Helping Kids Cope with Loss
Parents do their best to shield their children from the harsh realities of the world. But as much of an effort as they put in, parents can’t always protect their children from experiencing the pain of loss. Whether it’s the loss of a beloved pet, a childhood friend, or the loss of a family member, young children are often unequipped to deal with the feelings of grief and sadness.
Here are some ways you can help your child cope with loss:
Share What They Can Handle
Children have very big imaginations. They can often imagine a scenario that is far scarier than the current reality. While you may think speaking openly to children about a pet or loved one’s illness and impending death will cause anxiety, very often not speaking with them will cause them even more. Just be sure to share facts and information that is age-appropriate. For instance, a 12-year-old may understand the concept of hospice care while a 5-year-old may not. With younger children, share the simple essentials of death and dying.
Use Children’s Books
It can be difficult finding just the right words to explain death and dying to a young child. At these times, children’s books about illness, dying and bereavement can be a tremendous help and can guide you in having developmentally appropriate conversations with young people.
Encourage Their Honest Feelings
Loss can cause people of all ages to completely shut down emotionally. Emotional numbness is a form of denial. While it’s okay for a child to take some space after the initial loss, you will need to help them feel their feelings about it. Unexpressed emotions can cause mental and physical issues in the future.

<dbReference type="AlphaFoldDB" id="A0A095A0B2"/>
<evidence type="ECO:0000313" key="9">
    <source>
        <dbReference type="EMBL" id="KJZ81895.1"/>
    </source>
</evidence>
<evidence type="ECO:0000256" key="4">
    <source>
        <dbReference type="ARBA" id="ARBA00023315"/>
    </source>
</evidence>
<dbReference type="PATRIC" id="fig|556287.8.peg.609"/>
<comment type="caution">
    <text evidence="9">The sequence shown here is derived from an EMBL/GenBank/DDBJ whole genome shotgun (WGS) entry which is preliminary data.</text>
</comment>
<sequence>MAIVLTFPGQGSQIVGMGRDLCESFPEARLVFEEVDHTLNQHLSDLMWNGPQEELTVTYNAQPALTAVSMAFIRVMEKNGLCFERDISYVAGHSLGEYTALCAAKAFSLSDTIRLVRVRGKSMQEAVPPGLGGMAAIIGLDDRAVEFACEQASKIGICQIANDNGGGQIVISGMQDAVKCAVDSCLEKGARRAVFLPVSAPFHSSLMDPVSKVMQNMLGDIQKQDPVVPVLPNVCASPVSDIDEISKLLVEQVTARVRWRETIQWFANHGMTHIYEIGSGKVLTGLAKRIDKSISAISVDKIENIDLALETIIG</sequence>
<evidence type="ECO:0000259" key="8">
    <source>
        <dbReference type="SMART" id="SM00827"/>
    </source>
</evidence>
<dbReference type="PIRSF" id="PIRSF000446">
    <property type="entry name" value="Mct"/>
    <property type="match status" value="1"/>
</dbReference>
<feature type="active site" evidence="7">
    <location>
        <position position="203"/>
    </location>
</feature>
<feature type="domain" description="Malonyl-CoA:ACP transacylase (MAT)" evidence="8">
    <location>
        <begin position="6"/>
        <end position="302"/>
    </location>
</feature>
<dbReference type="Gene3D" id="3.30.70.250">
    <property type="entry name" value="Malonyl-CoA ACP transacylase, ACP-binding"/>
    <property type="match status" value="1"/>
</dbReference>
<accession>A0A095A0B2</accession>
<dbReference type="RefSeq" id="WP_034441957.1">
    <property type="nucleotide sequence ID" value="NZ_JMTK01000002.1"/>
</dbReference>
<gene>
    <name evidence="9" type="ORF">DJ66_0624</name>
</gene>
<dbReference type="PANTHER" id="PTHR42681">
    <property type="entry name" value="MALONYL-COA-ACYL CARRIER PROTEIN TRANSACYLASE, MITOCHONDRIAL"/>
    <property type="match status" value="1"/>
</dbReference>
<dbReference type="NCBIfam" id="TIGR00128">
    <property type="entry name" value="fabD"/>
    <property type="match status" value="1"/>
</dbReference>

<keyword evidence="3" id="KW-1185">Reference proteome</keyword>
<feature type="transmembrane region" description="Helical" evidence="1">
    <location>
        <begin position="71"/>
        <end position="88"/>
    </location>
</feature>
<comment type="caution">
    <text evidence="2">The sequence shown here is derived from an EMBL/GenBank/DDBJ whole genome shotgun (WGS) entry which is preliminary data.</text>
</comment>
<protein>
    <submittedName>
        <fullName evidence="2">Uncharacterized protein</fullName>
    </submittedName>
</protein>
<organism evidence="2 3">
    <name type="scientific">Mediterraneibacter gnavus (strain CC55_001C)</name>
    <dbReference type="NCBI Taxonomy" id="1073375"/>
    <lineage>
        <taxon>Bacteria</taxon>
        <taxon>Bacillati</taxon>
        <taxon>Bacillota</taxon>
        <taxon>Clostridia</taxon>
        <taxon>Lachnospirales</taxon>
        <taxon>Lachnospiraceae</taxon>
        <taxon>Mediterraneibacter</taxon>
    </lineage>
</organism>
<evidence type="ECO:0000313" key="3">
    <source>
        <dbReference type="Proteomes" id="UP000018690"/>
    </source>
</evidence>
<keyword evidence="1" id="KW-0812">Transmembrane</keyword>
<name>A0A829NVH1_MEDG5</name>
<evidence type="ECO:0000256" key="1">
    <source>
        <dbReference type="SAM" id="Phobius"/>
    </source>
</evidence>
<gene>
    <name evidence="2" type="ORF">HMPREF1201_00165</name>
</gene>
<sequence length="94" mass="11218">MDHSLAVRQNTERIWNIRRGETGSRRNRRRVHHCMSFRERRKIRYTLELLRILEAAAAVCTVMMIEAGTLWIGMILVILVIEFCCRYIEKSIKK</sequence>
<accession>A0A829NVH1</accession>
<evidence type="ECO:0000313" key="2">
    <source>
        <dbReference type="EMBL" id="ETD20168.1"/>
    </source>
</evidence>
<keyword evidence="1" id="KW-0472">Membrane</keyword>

Accept Their Honest Feelings
Like adults, kids may go through a gamut of emotions from anger to sadness, guilt to shame. It’s natural and okay for your child to feel any emotion they may have. Let them know this and support them at every step of their grieving process.
Your child may benefit from speaking with a professional therapist who can offer tools and coping strategies. You’ll want to look for someone who’s not only qualified but who both you and your child will feel comfortable working with.
If you’re interested in exploring treatment options, please be in touch with me. I’d be more than happy to discuss how I may be able to help.